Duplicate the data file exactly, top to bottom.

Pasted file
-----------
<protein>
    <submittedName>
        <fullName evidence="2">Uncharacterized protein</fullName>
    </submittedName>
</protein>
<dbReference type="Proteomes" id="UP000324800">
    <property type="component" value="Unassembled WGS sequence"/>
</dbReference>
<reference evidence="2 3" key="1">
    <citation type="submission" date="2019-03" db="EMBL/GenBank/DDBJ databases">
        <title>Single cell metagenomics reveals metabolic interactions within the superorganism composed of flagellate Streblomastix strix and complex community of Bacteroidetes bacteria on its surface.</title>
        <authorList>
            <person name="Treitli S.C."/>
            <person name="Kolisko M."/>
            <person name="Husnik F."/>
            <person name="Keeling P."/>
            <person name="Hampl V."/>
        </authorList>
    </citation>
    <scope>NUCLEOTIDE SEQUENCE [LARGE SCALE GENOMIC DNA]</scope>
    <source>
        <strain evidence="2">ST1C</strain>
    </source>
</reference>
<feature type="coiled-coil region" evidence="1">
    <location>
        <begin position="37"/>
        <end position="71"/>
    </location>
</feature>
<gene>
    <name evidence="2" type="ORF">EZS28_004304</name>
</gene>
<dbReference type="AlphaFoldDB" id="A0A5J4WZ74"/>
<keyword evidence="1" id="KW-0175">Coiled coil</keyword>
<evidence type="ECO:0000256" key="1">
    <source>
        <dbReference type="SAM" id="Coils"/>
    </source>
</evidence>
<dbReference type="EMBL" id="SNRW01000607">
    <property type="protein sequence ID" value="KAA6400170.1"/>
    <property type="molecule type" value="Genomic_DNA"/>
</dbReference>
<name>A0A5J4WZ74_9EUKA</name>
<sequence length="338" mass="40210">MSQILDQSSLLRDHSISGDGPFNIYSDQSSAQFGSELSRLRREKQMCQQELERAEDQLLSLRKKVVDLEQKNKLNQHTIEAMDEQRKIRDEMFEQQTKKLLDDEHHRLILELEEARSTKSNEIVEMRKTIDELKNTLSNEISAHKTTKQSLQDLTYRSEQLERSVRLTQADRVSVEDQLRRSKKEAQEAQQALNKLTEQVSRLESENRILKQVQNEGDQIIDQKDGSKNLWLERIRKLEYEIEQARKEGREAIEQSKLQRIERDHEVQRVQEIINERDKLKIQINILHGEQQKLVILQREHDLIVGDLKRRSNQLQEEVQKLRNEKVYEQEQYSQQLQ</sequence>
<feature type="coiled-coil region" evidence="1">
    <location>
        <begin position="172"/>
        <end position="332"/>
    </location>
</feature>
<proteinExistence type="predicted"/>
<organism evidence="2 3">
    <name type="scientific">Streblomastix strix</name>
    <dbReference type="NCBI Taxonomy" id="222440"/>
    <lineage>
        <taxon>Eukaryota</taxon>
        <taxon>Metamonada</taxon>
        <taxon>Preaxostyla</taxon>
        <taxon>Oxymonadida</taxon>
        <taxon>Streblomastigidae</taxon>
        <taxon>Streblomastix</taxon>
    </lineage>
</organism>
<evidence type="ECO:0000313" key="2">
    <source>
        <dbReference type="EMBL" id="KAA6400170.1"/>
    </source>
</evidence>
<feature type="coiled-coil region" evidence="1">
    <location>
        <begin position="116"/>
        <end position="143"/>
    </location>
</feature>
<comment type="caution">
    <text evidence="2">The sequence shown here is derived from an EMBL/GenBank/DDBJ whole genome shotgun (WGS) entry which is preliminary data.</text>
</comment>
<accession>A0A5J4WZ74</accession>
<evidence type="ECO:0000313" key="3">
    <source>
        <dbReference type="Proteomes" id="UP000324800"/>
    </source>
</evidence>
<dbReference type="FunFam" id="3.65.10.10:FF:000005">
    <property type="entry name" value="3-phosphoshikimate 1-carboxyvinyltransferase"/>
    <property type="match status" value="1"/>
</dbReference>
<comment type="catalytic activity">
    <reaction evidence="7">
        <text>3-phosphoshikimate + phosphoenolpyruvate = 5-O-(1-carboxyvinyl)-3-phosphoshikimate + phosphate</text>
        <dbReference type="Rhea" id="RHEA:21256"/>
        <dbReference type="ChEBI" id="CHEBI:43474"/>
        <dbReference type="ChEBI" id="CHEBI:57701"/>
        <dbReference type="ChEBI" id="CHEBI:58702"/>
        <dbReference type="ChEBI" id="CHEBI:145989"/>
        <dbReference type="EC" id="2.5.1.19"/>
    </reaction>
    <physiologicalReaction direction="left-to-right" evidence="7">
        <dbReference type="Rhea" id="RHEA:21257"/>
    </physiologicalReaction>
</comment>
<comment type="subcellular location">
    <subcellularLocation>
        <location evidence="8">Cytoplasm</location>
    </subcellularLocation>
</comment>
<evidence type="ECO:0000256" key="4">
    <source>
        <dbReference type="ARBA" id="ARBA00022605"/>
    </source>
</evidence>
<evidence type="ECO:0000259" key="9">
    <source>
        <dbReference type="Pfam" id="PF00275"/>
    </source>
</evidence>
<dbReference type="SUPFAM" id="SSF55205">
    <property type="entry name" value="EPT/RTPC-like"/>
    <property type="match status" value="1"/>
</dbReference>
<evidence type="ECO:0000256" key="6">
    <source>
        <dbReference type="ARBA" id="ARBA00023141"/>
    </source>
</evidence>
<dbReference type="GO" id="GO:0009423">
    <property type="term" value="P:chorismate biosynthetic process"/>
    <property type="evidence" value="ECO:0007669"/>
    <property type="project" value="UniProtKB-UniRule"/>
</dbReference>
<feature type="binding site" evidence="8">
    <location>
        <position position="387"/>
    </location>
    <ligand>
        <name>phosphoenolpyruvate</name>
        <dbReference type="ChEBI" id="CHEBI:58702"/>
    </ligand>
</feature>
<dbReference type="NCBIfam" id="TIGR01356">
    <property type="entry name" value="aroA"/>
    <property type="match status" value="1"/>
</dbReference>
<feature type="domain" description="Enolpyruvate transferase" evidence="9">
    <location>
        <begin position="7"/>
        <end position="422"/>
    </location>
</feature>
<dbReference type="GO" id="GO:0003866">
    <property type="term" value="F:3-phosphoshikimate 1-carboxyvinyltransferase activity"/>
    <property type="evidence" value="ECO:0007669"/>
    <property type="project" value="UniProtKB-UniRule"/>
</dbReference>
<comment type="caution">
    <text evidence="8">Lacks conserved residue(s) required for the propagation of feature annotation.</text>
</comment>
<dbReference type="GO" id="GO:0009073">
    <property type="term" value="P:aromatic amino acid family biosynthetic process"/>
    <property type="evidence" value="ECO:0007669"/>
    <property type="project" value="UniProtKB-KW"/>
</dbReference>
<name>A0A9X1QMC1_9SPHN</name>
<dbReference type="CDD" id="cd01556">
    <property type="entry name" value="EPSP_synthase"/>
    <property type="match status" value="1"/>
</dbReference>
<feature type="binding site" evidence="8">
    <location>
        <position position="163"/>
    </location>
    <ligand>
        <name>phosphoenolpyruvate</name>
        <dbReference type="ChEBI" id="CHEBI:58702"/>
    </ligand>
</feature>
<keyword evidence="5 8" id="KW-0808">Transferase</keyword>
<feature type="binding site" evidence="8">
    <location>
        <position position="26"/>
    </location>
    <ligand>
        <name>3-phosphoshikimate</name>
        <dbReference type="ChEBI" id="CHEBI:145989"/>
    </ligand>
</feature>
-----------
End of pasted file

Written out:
<protein>
    <submittedName>
        <fullName evidence="2">Uncharacterized protein</fullName>
    </submittedName>
</protein>
<dbReference type="Proteomes" id="UP000324800">
    <property type="component" value="Unassembled WGS sequence"/>
</dbReference>
<reference evidence="2 3" key="1">
    <citation type="submission" date="2019-03" db="EMBL/GenBank/DDBJ databases">
        <title>Single cell metagenomics reveals metabolic interactions within the superorganism composed of flagellate Streblomastix strix and complex community of Bacteroidetes bacteria on its surface.</title>
        <authorList>
            <person name="Treitli S.C."/>
            <person name="Kolisko M."/>
            <person name="Husnik F."/>
            <person name="Keeling P."/>
            <person name="Hampl V."/>
        </authorList>
    </citation>
    <scope>NUCLEOTIDE SEQUENCE [LARGE SCALE GENOMIC DNA]</scope>
    <source>
        <strain evidence="2">ST1C</strain>
    </source>
</reference>
<feature type="coiled-coil region" evidence="1">
    <location>
        <begin position="37"/>
        <end position="71"/>
    </location>
</feature>
<gene>
    <name evidence="2" type="ORF">EZS28_004304</name>
</gene>
<dbReference type="AlphaFoldDB" id="A0A5J4WZ74"/>
<keyword evidence="1" id="KW-0175">Coiled coil</keyword>
<evidence type="ECO:0000256" key="1">
    <source>
        <dbReference type="SAM" id="Coils"/>
    </source>
</evidence>
<dbReference type="EMBL" id="SNRW01000607">
    <property type="protein sequence ID" value="KAA6400170.1"/>
    <property type="molecule type" value="Genomic_DNA"/>
</dbReference>
<name>A0A5J4WZ74_9EUKA</name>
<sequence length="338" mass="40210">MSQILDQSSLLRDHSISGDGPFNIYSDQSSAQFGSELSRLRREKQMCQQELERAEDQLLSLRKKVVDLEQKNKLNQHTIEAMDEQRKIRDEMFEQQTKKLLDDEHHRLILELEEARSTKSNEIVEMRKTIDELKNTLSNEISAHKTTKQSLQDLTYRSEQLERSVRLTQADRVSVEDQLRRSKKEAQEAQQALNKLTEQVSRLESENRILKQVQNEGDQIIDQKDGSKNLWLERIRKLEYEIEQARKEGREAIEQSKLQRIERDHEVQRVQEIINERDKLKIQINILHGEQQKLVILQREHDLIVGDLKRRSNQLQEEVQKLRNEKVYEQEQYSQQLQ</sequence>
<feature type="coiled-coil region" evidence="1">
    <location>
        <begin position="172"/>
        <end position="332"/>
    </location>
</feature>
<proteinExistence type="predicted"/>
<organism evidence="2 3">
    <name type="scientific">Streblomastix strix</name>
    <dbReference type="NCBI Taxonomy" id="222440"/>
    <lineage>
        <taxon>Eukaryota</taxon>
        <taxon>Metamonada</taxon>
        <taxon>Preaxostyla</taxon>
        <taxon>Oxymonadida</taxon>
        <taxon>Streblomastigidae</taxon>
        <taxon>Streblomastix</taxon>
    </lineage>
</organism>
<evidence type="ECO:0000313" key="2">
    <source>
        <dbReference type="EMBL" id="KAA6400170.1"/>
    </source>
</evidence>
<feature type="coiled-coil region" evidence="1">
    <location>
        <begin position="116"/>
        <end position="143"/>
    </location>
</feature>
<comment type="caution">
    <text evidence="2">The sequence shown here is derived from an EMBL/GenBank/DDBJ whole genome shotgun (WGS) entry which is preliminary data.</text>
</comment>
<accession>A0A5J4WZ74</accession>
<evidence type="ECO:0000313" key="3">
    <source>
        <dbReference type="Proteomes" id="UP000324800"/>
    </source>
</evidence>
<dbReference type="FunFam" id="3.65.10.10:FF:000005">
    <property type="entry name" value="3-phosphoshikimate 1-carboxyvinyltransferase"/>
    <property type="match status" value="1"/>
</dbReference>
<comment type="catalytic activity">
    <reaction evidence="7">
        <text>3-phosphoshikimate + phosphoenolpyruvate = 5-O-(1-carboxyvinyl)-3-phosphoshikimate + phosphate</text>
        <dbReference type="Rhea" id="RHEA:21256"/>
        <dbReference type="ChEBI" id="CHEBI:43474"/>
        <dbReference type="ChEBI" id="CHEBI:57701"/>
        <dbReference type="ChEBI" id="CHEBI:58702"/>
        <dbReference type="ChEBI" id="CHEBI:145989"/>
        <dbReference type="EC" id="2.5.1.19"/>
    </reaction>
    <physiologicalReaction direction="left-to-right" evidence="7">
        <dbReference type="Rhea" id="RHEA:21257"/>
    </physiologicalReaction>
</comment>
<comment type="subcellular location">
    <subcellularLocation>
        <location evidence="8">Cytoplasm</location>
    </subcellularLocation>
</comment>
<evidence type="ECO:0000256" key="4">
    <source>
        <dbReference type="ARBA" id="ARBA00022605"/>
    </source>
</evidence>
<evidence type="ECO:0000259" key="9">
    <source>
        <dbReference type="Pfam" id="PF00275"/>
    </source>
</evidence>
<dbReference type="SUPFAM" id="SSF55205">
    <property type="entry name" value="EPT/RTPC-like"/>
    <property type="match status" value="1"/>
</dbReference>
<evidence type="ECO:0000256" key="6">
    <source>
        <dbReference type="ARBA" id="ARBA00023141"/>
    </source>
</evidence>
<dbReference type="GO" id="GO:0009423">
    <property type="term" value="P:chorismate biosynthetic process"/>
    <property type="evidence" value="ECO:0007669"/>
    <property type="project" value="UniProtKB-UniRule"/>
</dbReference>
<feature type="binding site" evidence="8">
    <location>
        <position position="387"/>
    </location>
    <ligand>
        <name>phosphoenolpyruvate</name>
        <dbReference type="ChEBI" id="CHEBI:58702"/>
    </ligand>
</feature>
<dbReference type="NCBIfam" id="TIGR01356">
    <property type="entry name" value="aroA"/>
    <property type="match status" value="1"/>
</dbReference>
<feature type="domain" description="Enolpyruvate transferase" evidence="9">
    <location>
        <begin position="7"/>
        <end position="422"/>
    </location>
</feature>
<dbReference type="GO" id="GO:0003866">
    <property type="term" value="F:3-phosphoshikimate 1-carboxyvinyltransferase activity"/>
    <property type="evidence" value="ECO:0007669"/>
    <property type="project" value="UniProtKB-UniRule"/>
</dbReference>
<comment type="caution">
    <text evidence="8">Lacks conserved residue(s) required for the propagation of feature annotation.</text>
</comment>
<dbReference type="GO" id="GO:0009073">
    <property type="term" value="P:aromatic amino acid family biosynthetic process"/>
    <property type="evidence" value="ECO:0007669"/>
    <property type="project" value="UniProtKB-KW"/>
</dbReference>
<name>A0A9X1QMC1_9SPHN</name>
<dbReference type="CDD" id="cd01556">
    <property type="entry name" value="EPSP_synthase"/>
    <property type="match status" value="1"/>
</dbReference>
<feature type="binding site" evidence="8">
    <location>
        <position position="163"/>
    </location>
    <ligand>
        <name>phosphoenolpyruvate</name>
        <dbReference type="ChEBI" id="CHEBI:58702"/>
    </ligand>
</feature>
<keyword evidence="5 8" id="KW-0808">Transferase</keyword>
<feature type="binding site" evidence="8">
    <location>
        <position position="26"/>
    </location>
    <ligand>
        <name>3-phosphoshikimate</name>
        <dbReference type="ChEBI" id="CHEBI:145989"/>
    </ligand>
</feature>